Naturally, the hard facts should not be swept under the table. One thing is clear: Both smartphones are superbly equipped, have expandable memory, quick processors and more. The Mate 10 Pro’s advantage is its battery capacity and low display resolution, which may help its battery life. In the long run, it will be exciting to make a detailed comparison between the processors – the quick Samsung Exynos 8895 on the one hand and the AI-supported Hisilicon Kirin 970 on the other hand. There’s no qualms about day-to-day performance for both, since there are hardly any faster smartphones nowadays. As a bonus, the Galaxy Note 8 has the S-Pen, which fans no longer wish to do without.
Huawei Mate 10 Pro vs. Samsung Galaxy Note 8 technical specifications
|Huawei Mate 10 Pro||Samsung Galaxy Note 8|
|Dimensions:||154.2 x 74.5 x 7.9 mm||162.5 x 74.8 x 8.6 mm|
|Weight:||178 g||195 g|
|Battery size:||4000 mAh||3300 mAh|
|Screen size:||6 in||6.3 in|
|Screen:||2160 x 1080 pixels (402 ppi)||2960 x 1440 pixels (522 ppi)|
|Front camera:||8 megapixels||8 megapixels|
|Rear camera:||20 megapixels||12 megapixels|
|Android version:||8.0 – Oreo||7.1.1 – Nougat|
|User interface:||Huawei EMUI||TouchWiz|
|RAM:||6 GB||6 GB|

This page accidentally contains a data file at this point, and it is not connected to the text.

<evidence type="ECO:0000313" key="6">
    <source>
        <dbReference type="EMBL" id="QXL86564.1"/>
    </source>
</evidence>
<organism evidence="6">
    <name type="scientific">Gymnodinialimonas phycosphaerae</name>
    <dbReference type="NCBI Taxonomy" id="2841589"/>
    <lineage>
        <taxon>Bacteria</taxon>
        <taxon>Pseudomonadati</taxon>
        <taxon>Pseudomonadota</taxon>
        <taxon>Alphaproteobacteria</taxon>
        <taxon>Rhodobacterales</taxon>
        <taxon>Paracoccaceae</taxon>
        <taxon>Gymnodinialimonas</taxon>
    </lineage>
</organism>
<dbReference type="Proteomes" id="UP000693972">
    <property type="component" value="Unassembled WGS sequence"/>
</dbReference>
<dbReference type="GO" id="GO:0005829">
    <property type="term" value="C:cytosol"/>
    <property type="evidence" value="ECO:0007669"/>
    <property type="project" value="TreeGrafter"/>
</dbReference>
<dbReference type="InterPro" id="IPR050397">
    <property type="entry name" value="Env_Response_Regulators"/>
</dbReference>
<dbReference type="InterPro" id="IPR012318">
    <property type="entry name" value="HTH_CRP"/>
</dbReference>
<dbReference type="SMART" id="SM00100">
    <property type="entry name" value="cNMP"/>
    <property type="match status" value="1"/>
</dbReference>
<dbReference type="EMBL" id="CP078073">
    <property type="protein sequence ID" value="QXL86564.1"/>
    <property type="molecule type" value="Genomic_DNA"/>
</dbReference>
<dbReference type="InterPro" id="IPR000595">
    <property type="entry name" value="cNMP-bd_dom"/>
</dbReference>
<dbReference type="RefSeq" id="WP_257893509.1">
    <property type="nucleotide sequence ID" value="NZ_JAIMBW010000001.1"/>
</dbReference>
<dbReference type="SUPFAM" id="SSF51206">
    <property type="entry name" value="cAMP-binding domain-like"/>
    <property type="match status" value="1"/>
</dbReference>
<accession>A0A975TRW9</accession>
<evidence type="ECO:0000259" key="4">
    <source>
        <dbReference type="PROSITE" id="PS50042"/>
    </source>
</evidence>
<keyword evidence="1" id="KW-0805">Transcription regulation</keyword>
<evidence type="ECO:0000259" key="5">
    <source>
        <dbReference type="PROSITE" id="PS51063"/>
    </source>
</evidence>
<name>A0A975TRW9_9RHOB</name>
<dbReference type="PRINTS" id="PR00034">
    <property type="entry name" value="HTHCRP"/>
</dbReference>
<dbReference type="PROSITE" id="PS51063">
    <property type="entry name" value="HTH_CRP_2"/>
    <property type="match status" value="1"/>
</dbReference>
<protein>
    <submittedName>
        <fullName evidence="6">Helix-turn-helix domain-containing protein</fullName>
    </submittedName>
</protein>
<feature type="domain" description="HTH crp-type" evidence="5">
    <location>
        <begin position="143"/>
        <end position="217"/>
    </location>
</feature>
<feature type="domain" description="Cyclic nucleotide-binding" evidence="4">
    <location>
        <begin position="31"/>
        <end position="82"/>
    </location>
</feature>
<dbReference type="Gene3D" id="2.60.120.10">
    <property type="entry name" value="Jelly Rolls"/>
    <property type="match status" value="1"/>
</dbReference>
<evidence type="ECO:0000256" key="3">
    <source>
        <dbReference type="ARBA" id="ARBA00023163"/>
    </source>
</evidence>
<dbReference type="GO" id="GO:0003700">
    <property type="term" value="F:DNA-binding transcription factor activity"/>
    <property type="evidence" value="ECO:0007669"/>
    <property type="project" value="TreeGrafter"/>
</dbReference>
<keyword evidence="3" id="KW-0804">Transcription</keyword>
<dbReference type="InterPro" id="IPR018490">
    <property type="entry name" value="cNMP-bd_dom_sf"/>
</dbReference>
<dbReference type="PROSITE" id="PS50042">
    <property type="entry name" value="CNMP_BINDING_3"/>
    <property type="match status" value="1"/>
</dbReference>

|Internal storage:||128 GB||64 GB|
|Removable storage:||Not available||microSD|
|Chipset:||HiSilicon Kirin 970||Samsung Exynos 8895|
|Number of cores:||8||8|
|Max. clock speed:||2.36 GHz||2.3 GHz|
|Connectivity:||HSPA, LTE, NFC, Dual-SIM , Bluetooth 4.2||HSPA, LTE, NFC, Bluetooth 5.0|
Dual cameras are catching on everywhere, with Samsung and Huawei being no exception. Both smartphones take beautiful shots, but have different approaches. Samsung’s second lens offers 2x zoom, Huawei’s Leica camera has its own monochrome sensor for greater details. The advantage of the zoom on the Galaxy Note 8 is clear, 2x is simply not a whole lot and also has disadvantages – when taking portrait photographs with the Bokeh effect, you have to stand relatively far away from the subject to find the right image detail.
In the Mate 10 Pro, AI technology provides automatic image content detection and accordingly adjusts the camera’s parameters and, if you wish, you can also make manual settings. Although a detailed shoot-out between both cameras is still to come, Huawei’s camera offers greater flexibility and potential from a subjective standpoint.
The Mate 10 Pro is one step ahead
All things considered, these are two very good smartphones that hardly have any true weaknesses, but Huawei is still slightly ahead in this comparison. This is due to its manageability, exciting platform, up-to-date software and strong battery. The Mate 10 Pro may be an important building block for Huawei’s attack on Samsung’s leading position in the smartphone market, which it has held for years.
Now over to you: which of these two XXL models could become your next smartphone and why?